itself apart from Texas, Alabama, Florida and most other states in

    In my opinion, and I readily admit that I’m no expert in psychiatry,
    we have a lot of people with “grandiose delusions.” Uncountable
    numbers of Americans believe crazy things. At what point, I wonder, do
    really, really bizarre beliefs qualify seemingly normal people for a
    category like “crazy?”

    I wondered about this when I reflected on the legions of people who
    fervently believe some or all of these things, as described by Richard

    * The Inventor of the laws of physics and programmer of the DNA code
    decided to enter the uterus of a Jewish virgin, got himself born, then
    deliberately had himself tortured and executed because he couldn’t
    think of a better way to forgive the theft of an apple, committed at
    the instigation of a talking snake.

    * A god created an expanding universe. This god understands
    everything, including relativistic gravity and quantum mechanics. Why
    not? He designed and put in place all this and more. But, his real
    passion is “sin, abortion, how often people go to church and whether
    gay people should marry.”

    * In other parts of the world, believers in a different religion
    think that anyone who would draw a cartoon of a desert warlord known
    to have who copulated with a child before flying up and away on a
    winged horse should be beheaded. Also, that if a woman is raped, she
    should be imprisoned or made to marry the rapist, the better not to
    bring shame on her family.

    Noted skeptic Grete Christina observed recently that the Vatican’s
    chief exorcist, Father Gabriele Amorth, complained that Harry Potter
    books “encourage children to believe in black magic and wizardry.” Ms.
    Christina asked, “and exorcists don’t?”

    Henry Ward Beecher said, “no man is sane who does not know how to be
    insane on proper occasions.” (Proverbs from Plymouth Pulp)

    Reason, the “R” in Real Wellness, should be promoted at every level.
    It is not a magical solution that will eradicate insane thinking, but
    it will help immensely.

    What would be taught as part of reason? This in itself will require
    extensive deliberation, but a few elements can be identified. The
    point will be to help people draw sound based on facts, observation
    and evidence. Teach how to analyze and evaluate information, and give
    plentiful examples of falsehoods, poor reasoning and irrationality.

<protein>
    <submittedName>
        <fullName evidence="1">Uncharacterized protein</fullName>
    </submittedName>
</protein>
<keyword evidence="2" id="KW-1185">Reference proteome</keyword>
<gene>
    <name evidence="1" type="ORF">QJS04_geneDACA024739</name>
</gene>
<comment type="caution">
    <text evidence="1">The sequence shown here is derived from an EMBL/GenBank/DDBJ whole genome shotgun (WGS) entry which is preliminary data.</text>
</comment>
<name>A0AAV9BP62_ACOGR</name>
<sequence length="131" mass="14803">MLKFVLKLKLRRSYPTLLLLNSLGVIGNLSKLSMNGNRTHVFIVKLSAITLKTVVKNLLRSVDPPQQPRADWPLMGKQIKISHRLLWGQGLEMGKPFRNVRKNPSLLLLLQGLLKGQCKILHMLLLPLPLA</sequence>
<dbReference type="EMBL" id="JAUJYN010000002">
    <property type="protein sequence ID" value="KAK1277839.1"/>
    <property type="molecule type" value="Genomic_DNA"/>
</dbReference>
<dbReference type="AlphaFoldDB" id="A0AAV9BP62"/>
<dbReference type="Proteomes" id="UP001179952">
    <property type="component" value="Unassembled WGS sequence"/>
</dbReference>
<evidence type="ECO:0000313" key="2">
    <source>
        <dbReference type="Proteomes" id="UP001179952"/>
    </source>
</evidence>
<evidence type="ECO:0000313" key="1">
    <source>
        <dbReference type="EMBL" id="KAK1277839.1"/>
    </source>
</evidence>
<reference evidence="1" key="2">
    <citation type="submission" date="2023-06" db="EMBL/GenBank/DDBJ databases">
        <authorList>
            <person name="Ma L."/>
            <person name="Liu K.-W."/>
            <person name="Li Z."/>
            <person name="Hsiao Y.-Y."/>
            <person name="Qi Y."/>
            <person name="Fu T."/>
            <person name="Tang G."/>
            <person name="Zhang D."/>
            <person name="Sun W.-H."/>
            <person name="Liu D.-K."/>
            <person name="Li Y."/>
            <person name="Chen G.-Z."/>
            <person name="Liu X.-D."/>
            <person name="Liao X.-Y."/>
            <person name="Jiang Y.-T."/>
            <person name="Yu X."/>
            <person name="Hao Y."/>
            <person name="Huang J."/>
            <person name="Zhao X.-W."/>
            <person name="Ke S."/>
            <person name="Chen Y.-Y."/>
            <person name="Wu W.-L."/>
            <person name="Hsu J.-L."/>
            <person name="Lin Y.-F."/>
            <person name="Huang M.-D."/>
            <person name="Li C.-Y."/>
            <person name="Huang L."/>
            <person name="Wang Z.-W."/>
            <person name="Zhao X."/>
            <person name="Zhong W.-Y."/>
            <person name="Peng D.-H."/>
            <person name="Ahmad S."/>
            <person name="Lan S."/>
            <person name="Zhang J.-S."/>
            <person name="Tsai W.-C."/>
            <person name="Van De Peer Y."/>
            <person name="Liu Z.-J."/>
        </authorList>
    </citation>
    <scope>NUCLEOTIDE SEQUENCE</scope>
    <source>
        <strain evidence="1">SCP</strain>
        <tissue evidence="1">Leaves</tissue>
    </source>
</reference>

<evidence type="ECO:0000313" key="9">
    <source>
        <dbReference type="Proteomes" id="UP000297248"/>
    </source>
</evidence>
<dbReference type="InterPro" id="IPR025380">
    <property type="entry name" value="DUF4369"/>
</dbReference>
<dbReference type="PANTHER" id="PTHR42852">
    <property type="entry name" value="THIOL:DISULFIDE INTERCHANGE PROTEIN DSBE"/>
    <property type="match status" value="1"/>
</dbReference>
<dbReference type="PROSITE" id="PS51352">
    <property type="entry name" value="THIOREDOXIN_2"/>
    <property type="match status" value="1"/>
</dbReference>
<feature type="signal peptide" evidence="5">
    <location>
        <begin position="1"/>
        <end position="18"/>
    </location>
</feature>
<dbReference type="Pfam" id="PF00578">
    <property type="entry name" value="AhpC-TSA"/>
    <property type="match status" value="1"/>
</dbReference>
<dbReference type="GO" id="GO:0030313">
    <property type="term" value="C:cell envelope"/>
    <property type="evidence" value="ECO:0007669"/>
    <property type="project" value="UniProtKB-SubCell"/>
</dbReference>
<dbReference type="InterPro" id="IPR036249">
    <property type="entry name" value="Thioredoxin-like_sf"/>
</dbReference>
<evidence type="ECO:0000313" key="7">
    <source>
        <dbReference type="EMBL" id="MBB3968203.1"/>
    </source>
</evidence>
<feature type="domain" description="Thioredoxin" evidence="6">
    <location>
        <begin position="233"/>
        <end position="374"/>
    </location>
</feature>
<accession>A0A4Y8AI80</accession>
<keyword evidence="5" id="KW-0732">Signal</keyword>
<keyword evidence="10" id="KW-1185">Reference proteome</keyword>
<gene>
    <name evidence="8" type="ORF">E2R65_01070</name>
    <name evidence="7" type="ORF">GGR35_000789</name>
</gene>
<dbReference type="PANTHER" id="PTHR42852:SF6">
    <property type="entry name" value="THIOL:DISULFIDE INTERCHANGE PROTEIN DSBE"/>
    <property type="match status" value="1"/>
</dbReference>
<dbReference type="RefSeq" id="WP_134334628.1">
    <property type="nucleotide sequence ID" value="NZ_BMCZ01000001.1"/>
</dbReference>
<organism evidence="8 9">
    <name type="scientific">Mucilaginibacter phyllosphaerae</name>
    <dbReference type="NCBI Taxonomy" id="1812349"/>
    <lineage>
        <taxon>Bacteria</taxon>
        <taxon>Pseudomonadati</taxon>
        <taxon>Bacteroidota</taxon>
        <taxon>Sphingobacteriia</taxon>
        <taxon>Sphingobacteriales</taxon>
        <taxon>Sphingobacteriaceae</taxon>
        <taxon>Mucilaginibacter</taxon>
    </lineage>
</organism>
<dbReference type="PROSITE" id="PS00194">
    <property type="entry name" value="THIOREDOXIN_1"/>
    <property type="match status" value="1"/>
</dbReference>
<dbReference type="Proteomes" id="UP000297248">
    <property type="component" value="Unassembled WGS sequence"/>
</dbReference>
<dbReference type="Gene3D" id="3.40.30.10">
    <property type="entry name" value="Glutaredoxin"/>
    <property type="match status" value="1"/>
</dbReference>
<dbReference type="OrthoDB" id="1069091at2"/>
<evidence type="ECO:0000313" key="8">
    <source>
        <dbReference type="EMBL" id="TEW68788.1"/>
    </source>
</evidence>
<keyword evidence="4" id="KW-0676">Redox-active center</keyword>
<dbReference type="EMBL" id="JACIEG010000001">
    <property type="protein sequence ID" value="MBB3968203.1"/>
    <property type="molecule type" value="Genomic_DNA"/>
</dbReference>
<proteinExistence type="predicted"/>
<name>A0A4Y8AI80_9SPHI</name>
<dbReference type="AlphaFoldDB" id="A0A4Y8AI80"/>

Give examples of sensible versus foolish inferences based on the
    sufficiency of evidence and the support for claims.

    There are a many skills associated with the wellness dimension of
    reason. Yet, a foundation level of critical thinking could begin with
    an appreciation for a skill set as simple as Carl Sagan’s famous
    “Baloney Detection Kit.”

    I recommend that foundation elements be included in a “Land A Man on
    the Moon” level undertaking of training citizens in applied reason.
    Using Sagan’s work as a model, everyone would be assisted to look for
    information that accompanies all claims, from advertising to the
    continued acceptance of alleged revelations and established
    traditions. Included would be the following:

    · The extent to which there is evidence for claims and independent
    confirmation of alleged facts.
    · Evidence that there has been substantive debate by knowledgeable
    proponents of all points of view.
    · A skeptical attitude for all arguments from authority.
    · Suspicion about a single hypothesis to explain something.
    · Recognize the dynamics of confirmation bias.
    · Simplify – learn the meaning of the phrase “Occam’s razor.”
    · Know why it pays to ascertain if an explanation can be hypothesis
    can be falsified, that is, tested, replicated and shown to be true or
    not. (shown to be false by some unambiguous test).
    · Separate variables.
    Learn about and practice overcoming common fallacies of logic and
    rhetoric (e.g., ad hominem, arguments from authority or adverse
    consequences, appeals to ignorance, special pleading, begging the
    question, observational selection, statistics of small numbers, misuse
    of statistics, confusion of correlation and causation and much more).

    Well, it’s a big ask to expect Congress to create another moon shot
    program especially one that would eventually result in nearly all of
    them being defeated at the polls as voters come to think more clearly
    about their choices, but we do need awareness of the need. At least we
    should expect wellness promoters, particularly those who are committed
    to promote quality of life beyond risk reduction, prevention and
    physical health, to give reason a chance.

    Good luck, be well but prepare to act crazy if necessary to fit in and
    get ahead.